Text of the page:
In 1964-1965, human remains representing three individuals were removed during joint University of Arizona Department of Anthropology and Arizona State Museum excavations at site AZ:U:13:22 ASM, Gila River Indian Reservation, Pinal County, AZ. No known individuals were identified. The two associated funerary objects are a bowl fragment and a ceramic sherd.

The archeological evidence, including characteristics of portable material culture, attributes of ceramic styles, domestic and ritual architecture, site organization, and canal-based agriculture of the settlement, places AZ U:13:22 within the archeologically-defined Hohokam tradition and within the Phoenix Basin local variant of that tradition. The occupation of AZ:U:13:22 ASM spans the years circa A.D. 1150-1350.

In 1964-1965, human remains representing 15 individuals were removed during joint University of Arizona Department of Anthropology and Arizona State Museum excavations at AZ:U:13:24 ASM, Gila River Indian Reservation, Pinal County, AZ. No known individuals were identified. The 165 associated funerary objects are 7 pottery jars, 1 bowl, 2 sherds, 1 projectile point, and 153 beads.

The archeological evidence, including characteristics of portable material culture, attributes of ceramic styles, domestic and ritual architecture, site organization, and canal-based agriculture of the settlement, places AZ U:13:24 ASM within the archeologically-defined Hohokam tradition and within the Phoenix Basin local variant of that tradition. The occupation of AZ:U:13:24 ASM spans the years circa A.D.1150-1350/1400.

In 1963, human remains representing 29 individuals were removed during I-10 Highway Salvage Project excavations at site AZ:U:13:9 ASM by Arizona State Museum staff Alfred E. Johnson. This site is located approximately one mile north of Bapchule, at the southwestern corner of Gila Butte, Gila River Indian Reservation, Pinal County, AZ. No known individuals were identified. The 141 associated funerary objects are 98 bone artifacts, 9 bowls, 8 jars, 1 pitcher, 1 plate, 4 reconstructable bowls, 3 reconstructable jars, 4 hammerstones, 2 shell pendants, 1 shell fragment, and 10 sherds.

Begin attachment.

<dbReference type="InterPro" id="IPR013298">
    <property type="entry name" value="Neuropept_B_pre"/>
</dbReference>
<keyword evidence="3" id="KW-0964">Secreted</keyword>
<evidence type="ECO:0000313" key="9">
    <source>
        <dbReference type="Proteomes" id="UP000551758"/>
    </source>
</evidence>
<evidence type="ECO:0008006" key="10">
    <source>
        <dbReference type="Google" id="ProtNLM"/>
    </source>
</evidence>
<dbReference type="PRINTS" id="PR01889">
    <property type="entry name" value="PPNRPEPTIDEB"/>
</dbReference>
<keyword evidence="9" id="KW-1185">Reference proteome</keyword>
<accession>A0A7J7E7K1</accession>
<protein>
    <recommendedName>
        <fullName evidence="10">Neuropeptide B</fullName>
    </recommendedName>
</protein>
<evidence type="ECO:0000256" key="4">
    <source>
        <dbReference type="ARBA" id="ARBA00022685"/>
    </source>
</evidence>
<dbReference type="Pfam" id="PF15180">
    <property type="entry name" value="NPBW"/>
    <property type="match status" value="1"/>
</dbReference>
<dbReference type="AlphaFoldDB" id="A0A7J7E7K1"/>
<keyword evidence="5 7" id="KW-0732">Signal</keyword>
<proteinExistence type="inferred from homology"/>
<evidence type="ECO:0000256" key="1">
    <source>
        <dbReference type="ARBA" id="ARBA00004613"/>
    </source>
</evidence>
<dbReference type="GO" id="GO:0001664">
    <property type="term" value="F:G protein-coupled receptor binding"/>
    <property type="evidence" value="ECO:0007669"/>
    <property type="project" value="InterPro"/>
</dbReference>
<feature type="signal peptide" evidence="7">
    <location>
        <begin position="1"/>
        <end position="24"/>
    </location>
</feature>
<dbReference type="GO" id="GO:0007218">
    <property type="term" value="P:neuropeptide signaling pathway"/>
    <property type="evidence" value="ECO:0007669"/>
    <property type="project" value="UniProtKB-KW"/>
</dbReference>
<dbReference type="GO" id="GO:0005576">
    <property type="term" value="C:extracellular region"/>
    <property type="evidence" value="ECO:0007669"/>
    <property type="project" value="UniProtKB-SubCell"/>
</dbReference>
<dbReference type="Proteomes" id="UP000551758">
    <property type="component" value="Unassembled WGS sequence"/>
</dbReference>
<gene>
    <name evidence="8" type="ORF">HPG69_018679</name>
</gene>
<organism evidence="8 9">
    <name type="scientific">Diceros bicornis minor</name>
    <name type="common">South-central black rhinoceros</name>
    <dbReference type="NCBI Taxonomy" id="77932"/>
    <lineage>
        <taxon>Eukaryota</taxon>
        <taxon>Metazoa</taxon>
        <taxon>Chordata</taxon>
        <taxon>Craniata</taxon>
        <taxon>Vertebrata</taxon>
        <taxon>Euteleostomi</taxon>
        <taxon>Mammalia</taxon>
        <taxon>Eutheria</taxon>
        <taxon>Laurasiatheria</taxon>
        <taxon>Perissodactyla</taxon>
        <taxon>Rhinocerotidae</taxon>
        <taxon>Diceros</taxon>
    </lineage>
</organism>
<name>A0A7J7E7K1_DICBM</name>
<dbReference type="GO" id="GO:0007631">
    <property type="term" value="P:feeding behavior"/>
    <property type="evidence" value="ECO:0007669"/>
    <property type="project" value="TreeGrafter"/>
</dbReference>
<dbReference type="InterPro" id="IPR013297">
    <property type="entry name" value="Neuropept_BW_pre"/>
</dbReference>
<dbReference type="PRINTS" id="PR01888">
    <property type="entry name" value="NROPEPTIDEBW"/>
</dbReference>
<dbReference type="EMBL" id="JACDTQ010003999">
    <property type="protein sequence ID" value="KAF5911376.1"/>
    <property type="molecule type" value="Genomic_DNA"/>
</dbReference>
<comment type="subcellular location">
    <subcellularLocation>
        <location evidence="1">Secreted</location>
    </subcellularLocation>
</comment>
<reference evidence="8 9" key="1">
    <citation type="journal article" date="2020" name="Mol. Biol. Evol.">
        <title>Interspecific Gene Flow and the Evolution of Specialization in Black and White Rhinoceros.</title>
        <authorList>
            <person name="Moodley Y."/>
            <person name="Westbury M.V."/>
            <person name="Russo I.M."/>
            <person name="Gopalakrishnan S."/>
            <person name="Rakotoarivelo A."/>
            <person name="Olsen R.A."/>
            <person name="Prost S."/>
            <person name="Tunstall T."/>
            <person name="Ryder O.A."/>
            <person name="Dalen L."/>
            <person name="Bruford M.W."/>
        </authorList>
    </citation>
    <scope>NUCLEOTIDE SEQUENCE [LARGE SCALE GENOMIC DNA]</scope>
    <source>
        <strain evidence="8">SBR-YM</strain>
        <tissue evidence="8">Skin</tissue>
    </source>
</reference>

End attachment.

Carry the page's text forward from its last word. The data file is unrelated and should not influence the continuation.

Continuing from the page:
Based upon architecture, portable material culture, and site organization, occupation at site AZ U:13:9 ASM has been dated to approximately A.D.700-1350/1400.

In 1963, human remains representing 16 individuals were removed during I-10 Highway Salvage Project excavations at site AZ U:13:11 ASM by Arizona State Museum staff Alfred E. Johnson. This site is located approximately 0.5 mile north of Bapchule, Gila River Indian Reservation, Pinal County, AZ. The 17 associated funerary objects are 1 pottery bowl, 5 jars, 1 scoop, 1 reconstructable jar, 3 jar fragments, and 6 sherds.

The archeological evidence, including characteristics of portable material culture, attributes of ceramic styles, domestic and ritual architecture, site organization, and canal-based agriculture of the settlement, places AZ U:13:11 within the archeologically-defined Hohokam tradition. The occupation of AZ U:13:11 spans the years circa A.D. 1150-1300.

In 1969, human remains representing three individuals were removed from site AZ U:13:27 ASM during excavations associated with the construction of the Sacaton municipal hospital, Sacaton, Gila River Reservation, Pinal County, AZ, by Arizona State Museum staff. No known individuals were identified. The five associated funerary objects are a shell bracelet, a shell pendant, a stone knife, a stone palette, and a ring.

The archeological evidence, including characteristics of portable material Start Printed Page 83081culture, attributes of ceramic styles, domestic and ritual architecture, site organization, and canal-based agriculture of the settlement, places AZ U:13:27 ASM within the archeologically-defined Hohokam tradition and within the Phoenix Basin local variant of that tradition. The occupation of AZ U:13:27 spans the years circa A.D.750-1350/1400.

At an unknown date, human remains representing one individual were recovered from Upper Sacaton Village (AZ U:14:8 ASM), Gila River Indian Reservation, Pinal County, AZ, by an unknown person. At an unknown time, these remains were donated to the Arizona State Museum by an unknown person. No known individual was identified. No associated funerary objects are present.